My purpose in this essay is to explain and analyze the Divine Command Theory. Divine Command Theory states that morality is ultimately based on the commands of God. I disagree with this theory because how do we know what concepts of God are true and what other concepts are false? There are so many religions making their own claims and interpretations that they believe are true. Therefore, how do we know then what God approves or disapproves of?
This contradicts the assumption that God is the creator of all norms. (Based on Darwall 's Philosphical Ethics p. 42-44). 2) God created us, therefore we must follow his commands out of gratitude. Again, we face the problem that there appears to be a norm that exists independently from his command: that you should show gratitude, which seems inconsistent. (Darwall 's Philosophical Ethics p. 44).
Many people question how God exists in a world full of so much evil, while other people have no problem accepting the reality of an omniscient (all knowing), omnibenevolent (all good), and omnipotent (all powerful) God. According to John Hick, God is omniscient, omnibenevolent, and omnipotent. Hick’s version of God allows the existence of evil for a specific purpose. Process- Relational theologist believe in a God of love, power, and relatedness (Mesle, 25). While I agree with certain aspects of both theories, I have to dispute both outlooks on the ultimate power of God.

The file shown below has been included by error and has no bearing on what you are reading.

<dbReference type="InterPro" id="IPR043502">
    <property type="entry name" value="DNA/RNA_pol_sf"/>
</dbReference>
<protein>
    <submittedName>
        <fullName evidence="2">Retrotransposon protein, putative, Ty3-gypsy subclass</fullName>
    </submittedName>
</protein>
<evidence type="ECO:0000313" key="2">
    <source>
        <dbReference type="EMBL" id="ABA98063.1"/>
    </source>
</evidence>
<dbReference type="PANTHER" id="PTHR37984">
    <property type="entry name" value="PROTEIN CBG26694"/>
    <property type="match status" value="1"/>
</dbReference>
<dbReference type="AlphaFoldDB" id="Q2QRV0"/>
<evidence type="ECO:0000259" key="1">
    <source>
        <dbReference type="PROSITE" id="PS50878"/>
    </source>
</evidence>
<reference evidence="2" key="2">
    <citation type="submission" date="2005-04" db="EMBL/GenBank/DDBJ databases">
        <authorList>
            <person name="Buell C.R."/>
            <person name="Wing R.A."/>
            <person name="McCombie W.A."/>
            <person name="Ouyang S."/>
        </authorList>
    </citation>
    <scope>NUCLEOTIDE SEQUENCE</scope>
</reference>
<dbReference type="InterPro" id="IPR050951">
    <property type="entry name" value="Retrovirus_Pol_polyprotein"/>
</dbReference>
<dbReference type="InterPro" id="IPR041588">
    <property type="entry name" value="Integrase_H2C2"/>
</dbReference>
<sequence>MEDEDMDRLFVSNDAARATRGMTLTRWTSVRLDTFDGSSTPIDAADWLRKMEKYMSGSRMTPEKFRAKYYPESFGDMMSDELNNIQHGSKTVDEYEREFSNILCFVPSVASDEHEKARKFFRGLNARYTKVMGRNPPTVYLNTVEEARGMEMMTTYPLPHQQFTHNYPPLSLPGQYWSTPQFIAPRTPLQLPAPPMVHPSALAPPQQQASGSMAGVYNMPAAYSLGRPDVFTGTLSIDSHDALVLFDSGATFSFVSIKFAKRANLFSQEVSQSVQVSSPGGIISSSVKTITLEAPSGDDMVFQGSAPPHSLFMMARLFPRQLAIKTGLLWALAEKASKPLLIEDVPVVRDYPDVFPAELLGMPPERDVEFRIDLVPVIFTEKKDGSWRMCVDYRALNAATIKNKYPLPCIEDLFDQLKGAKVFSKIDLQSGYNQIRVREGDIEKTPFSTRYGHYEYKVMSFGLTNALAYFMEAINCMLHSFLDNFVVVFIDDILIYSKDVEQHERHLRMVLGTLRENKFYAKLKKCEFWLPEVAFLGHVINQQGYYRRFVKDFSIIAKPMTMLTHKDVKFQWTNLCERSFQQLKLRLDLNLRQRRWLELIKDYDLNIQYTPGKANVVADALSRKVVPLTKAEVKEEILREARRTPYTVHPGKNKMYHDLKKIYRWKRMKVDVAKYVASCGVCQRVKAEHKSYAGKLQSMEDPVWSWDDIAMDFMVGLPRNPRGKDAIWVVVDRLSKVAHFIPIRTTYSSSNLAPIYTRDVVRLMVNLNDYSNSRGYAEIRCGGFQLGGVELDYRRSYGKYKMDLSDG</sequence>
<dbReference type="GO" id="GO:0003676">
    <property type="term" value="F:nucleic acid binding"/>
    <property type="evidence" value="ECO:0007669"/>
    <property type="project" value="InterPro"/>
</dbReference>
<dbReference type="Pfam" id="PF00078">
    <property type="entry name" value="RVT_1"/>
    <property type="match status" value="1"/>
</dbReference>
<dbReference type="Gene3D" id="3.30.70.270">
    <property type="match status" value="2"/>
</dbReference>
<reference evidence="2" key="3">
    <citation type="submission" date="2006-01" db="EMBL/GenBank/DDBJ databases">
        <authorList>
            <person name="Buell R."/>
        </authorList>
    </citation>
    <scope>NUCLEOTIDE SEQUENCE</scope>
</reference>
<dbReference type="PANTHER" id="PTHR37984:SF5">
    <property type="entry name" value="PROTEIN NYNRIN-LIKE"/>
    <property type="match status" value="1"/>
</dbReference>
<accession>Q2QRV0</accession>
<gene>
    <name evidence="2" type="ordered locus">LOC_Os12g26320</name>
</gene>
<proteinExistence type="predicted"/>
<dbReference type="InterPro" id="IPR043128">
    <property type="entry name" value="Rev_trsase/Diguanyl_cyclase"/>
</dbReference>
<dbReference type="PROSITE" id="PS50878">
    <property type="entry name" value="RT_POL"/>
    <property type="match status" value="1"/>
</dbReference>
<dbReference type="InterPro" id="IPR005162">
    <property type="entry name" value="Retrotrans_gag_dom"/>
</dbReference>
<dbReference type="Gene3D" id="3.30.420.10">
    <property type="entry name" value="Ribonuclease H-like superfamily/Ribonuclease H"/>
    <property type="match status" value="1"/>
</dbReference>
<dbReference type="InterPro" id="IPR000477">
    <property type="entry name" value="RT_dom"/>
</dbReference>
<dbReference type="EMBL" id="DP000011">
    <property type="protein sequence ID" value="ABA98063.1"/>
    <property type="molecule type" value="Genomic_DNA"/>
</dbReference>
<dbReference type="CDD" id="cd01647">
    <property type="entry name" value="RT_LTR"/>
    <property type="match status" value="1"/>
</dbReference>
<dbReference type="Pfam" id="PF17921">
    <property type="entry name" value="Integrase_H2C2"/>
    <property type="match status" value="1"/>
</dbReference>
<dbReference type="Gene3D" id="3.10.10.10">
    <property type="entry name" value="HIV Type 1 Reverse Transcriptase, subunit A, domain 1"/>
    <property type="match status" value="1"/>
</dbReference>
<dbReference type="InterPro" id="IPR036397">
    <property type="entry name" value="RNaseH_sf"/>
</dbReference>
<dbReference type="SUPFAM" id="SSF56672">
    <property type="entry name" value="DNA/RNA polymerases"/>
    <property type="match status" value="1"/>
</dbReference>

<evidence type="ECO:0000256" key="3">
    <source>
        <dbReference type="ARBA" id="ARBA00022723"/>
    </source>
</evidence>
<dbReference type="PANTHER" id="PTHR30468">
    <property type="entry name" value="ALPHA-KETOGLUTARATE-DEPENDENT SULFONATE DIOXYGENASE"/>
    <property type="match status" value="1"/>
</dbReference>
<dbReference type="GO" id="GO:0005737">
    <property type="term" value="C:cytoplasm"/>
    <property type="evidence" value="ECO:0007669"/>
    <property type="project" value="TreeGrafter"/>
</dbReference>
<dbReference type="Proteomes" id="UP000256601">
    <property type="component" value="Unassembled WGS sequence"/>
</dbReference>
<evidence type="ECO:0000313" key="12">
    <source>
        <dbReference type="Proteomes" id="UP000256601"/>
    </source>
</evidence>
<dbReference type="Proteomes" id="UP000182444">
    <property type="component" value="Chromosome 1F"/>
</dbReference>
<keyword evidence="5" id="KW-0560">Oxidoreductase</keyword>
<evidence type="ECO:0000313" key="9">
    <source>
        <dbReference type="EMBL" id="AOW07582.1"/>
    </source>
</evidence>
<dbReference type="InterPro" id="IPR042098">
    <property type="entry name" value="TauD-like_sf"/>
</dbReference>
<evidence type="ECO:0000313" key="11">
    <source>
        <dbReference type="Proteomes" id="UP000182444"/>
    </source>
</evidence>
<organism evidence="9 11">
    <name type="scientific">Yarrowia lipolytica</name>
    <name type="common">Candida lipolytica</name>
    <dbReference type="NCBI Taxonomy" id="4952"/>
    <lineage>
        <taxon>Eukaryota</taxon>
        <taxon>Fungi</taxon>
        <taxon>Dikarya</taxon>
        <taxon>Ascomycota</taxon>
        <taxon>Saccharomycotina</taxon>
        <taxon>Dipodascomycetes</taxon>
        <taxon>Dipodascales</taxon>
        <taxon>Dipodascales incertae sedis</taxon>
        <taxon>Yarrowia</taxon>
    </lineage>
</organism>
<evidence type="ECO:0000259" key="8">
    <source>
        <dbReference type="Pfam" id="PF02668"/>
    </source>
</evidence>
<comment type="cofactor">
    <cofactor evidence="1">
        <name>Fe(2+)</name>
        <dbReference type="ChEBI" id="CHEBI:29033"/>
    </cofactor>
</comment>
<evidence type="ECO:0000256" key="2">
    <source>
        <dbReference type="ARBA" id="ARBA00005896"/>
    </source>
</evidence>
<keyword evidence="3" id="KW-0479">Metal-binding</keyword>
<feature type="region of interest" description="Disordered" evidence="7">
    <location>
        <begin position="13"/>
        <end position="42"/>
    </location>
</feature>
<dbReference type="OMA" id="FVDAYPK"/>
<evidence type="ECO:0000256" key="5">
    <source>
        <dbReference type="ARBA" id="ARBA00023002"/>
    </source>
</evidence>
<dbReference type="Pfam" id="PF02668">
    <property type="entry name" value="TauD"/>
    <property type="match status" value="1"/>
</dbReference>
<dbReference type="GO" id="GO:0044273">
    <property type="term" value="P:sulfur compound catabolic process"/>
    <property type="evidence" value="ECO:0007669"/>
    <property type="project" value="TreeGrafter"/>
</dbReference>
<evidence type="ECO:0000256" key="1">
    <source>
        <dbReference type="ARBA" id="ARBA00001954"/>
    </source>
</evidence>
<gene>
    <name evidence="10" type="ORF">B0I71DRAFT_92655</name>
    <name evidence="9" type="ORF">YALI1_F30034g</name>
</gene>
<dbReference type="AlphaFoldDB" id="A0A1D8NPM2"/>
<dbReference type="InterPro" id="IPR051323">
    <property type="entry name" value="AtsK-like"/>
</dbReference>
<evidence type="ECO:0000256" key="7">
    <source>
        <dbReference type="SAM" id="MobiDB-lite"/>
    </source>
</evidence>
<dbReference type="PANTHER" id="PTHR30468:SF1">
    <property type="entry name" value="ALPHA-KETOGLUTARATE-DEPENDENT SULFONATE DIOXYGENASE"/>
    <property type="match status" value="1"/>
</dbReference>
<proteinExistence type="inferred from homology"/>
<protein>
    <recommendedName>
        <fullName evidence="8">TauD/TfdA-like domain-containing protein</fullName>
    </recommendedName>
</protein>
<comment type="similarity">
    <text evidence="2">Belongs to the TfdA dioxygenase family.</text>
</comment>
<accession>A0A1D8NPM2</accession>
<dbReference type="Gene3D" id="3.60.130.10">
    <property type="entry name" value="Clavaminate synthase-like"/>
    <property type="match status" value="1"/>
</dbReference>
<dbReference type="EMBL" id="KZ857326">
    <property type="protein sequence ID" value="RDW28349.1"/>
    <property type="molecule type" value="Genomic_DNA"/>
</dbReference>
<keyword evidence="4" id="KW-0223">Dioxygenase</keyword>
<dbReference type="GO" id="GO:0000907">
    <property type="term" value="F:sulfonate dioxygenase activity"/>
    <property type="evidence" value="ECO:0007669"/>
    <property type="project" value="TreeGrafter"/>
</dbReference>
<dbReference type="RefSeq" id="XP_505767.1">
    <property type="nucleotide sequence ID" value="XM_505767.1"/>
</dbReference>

The Second Way is similar to the First as Aquinas constantly reiterates the importance of ‘a first cause’ therefore he ultimately dispels the idea of infinite regress. He speaks of ‘efficient cause’ and how every event or thing needs an efficient cause and nothing can efficiently cause itself. A critical view of this could be to ask if nothing can efficiently cause itself how is there a first mover and how is it caused? For Aquinas, however, it is necessary to have a first mover or else cause and effect cannot exist. Some of the greatest opponents to the cosmological argument include Hume, Kant and Russell.